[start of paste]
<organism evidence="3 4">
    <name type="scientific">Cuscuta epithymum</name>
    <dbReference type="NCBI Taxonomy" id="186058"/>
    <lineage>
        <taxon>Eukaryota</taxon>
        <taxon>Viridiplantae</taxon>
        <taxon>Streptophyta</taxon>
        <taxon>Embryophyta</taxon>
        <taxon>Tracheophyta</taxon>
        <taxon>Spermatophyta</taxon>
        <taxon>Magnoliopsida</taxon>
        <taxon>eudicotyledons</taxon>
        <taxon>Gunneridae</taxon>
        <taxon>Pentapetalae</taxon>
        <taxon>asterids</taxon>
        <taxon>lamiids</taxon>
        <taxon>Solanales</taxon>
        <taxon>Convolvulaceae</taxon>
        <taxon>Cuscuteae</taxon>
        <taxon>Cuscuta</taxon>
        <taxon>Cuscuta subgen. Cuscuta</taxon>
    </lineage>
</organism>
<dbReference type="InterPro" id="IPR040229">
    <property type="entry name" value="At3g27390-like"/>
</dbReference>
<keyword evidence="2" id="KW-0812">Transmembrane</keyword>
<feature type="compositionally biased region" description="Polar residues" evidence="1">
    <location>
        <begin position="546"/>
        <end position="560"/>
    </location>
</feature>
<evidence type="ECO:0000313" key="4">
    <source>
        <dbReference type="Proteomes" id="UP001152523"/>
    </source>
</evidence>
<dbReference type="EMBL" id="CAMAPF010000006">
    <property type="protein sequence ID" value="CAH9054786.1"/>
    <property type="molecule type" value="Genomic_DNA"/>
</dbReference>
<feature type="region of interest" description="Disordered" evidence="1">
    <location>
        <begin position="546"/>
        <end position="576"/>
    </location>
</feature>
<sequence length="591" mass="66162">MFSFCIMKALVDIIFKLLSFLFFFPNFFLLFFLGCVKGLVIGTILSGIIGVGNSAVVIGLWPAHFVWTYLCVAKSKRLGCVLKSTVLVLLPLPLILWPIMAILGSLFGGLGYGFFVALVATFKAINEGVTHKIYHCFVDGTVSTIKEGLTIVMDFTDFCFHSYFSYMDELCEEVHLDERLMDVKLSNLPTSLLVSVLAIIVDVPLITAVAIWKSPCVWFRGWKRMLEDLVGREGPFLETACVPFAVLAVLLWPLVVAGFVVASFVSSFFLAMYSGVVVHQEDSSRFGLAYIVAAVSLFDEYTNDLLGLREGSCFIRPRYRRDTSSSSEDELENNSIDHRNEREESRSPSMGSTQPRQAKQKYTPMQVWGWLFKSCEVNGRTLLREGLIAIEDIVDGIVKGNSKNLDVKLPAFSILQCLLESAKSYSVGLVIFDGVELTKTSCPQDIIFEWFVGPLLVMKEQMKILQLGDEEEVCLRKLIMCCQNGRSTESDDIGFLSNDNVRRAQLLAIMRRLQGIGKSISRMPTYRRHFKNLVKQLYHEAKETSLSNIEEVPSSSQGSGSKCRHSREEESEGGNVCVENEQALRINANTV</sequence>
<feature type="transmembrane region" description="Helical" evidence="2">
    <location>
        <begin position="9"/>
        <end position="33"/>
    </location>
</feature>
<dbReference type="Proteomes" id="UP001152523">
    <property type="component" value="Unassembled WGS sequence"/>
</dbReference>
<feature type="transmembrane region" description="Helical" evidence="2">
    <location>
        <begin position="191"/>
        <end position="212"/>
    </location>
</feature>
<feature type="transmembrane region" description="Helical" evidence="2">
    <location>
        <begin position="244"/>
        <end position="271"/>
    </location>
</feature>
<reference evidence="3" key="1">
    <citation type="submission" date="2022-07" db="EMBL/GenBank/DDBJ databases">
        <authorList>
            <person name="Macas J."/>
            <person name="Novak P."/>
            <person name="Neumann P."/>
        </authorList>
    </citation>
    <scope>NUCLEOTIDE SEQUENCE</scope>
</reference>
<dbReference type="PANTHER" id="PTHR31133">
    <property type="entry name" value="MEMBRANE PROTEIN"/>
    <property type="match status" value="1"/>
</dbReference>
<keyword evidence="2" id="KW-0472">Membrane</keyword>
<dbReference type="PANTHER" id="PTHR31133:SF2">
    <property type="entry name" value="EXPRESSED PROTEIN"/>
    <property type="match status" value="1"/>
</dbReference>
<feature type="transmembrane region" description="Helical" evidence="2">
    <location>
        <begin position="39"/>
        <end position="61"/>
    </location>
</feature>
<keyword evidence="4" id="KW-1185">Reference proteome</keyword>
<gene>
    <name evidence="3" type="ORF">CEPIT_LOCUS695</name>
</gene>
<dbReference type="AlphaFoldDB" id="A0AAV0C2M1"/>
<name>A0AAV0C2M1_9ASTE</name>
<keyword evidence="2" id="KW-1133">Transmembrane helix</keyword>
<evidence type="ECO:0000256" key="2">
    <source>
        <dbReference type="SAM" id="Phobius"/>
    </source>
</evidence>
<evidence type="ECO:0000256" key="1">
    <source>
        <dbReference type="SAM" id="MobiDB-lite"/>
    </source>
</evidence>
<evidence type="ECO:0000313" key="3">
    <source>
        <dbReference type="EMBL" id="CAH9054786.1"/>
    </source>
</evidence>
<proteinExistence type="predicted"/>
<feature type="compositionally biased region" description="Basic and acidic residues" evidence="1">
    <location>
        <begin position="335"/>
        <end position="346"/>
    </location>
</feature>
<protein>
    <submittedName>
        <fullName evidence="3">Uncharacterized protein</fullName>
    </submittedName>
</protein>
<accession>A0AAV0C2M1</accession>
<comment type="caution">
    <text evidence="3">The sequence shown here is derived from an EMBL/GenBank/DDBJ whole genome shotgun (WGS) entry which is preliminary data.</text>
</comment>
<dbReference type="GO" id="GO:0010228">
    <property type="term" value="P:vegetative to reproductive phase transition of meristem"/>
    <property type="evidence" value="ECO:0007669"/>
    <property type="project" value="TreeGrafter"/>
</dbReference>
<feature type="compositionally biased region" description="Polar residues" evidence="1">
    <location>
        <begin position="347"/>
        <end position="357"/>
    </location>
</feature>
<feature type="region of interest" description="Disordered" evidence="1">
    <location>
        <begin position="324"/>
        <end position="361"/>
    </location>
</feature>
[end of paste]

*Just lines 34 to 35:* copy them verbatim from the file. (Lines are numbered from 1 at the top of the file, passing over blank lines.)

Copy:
<evidence type="ECO:0000313" key="4">
    <source>